So far in India, the concept of Confidentially Clubs has been adopted in two cases, Telefonaktiebolaget LM Ericsson (PUBL) v/s Xiomi Technology & others, and Pfizer Inc v/s Unimark Remedies Limited. In Telefonaktiebolaget LM Ericsson (PUBL) v/s Xiaomi Technology & others, the Delhi High Court allowed the set-up of ‘confidentiality club’ and an EEO (External Eyes Only) where the parties were able to access the documents only through this club. In Pfizer Inc. v/s Unimark Remedies Ltd., the Bombay High Court also allowed the set-up of ‘confidentiality club’ and further ordered that these proceedings shall be held ‘in-camera’. These clubs consisted of the parties, the counsels, the experts, and the judge.
Observing the need for confidentiality clubs, the new rules (Rule 11) provide for a provision for the same and redaction of the confidential information on request by the parties. Generally, the infringement proceedings are held in open Court, and all the parties involved in the suit can access the documents and evidence. As per Rule 11, the Court may constitute a confidentiality club to preserve and exchange confidential information filed before the Court at any stage of the suit. A Confidentiality Club consists of specified counsel, technical experts, and the concerned parties only. The arguments of the suits are not disclosed to any other person. To maintain such confidentiality, the involved persons are bound to sign an undertaking to not disclose the information.
Summary judgment: Under Rule 16, In addition to the provisions in the Commercial Courts Act, 2015 for Summary judgment, Summary Adjudication of Patent suits can be undertaken in the following conditions.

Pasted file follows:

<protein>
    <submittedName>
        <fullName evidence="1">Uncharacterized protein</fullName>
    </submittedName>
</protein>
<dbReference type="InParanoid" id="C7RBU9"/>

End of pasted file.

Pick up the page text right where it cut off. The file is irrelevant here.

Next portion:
- Where the remaining term of the Patent is five years or less;
- A certificate of validity of the said Patent has already been issued or upheld by the erstwhile Intellectual Property Appellate Board, High Court, or the Supreme Court;
- If the Defendant is a repeat infringer of the same or related Patent;
- If the Patent’s validity is admitted and only infringement is denied.
The new rules implemented by the Delhi High court to govern patent litigation seemed promising and were the need of the hour. Currently, due to the technical nature of the patent suits, there are challenges in interpreting the Patent, related infringement claims, and several other related issues resulting in delays for the cases to conclude satisfactorily. The detailed outline in the rules on the pleadings, list of documents, infringement brief, invalidity brief, etc., will help avoid any confusion and reduce unnecessary adjournment to obtain the requisite information from the litigants. Hopefully, these will help simplify patent litigation, reduce delays, and overall efficient management of cases. In addition, the formal introduction of video conferencing, hot-tubbing, appointment of scientific advisors, confidentiality club, and compulsory mediation will help streamline the trial process. Overall, the rules are nothing short of a step-by-step manual for filing patent litigation in India. Hopefully, these will give the patent owners clarity and confidence to enforce their rights in India and build trust in India’s commitment to protecting Intellectual Property.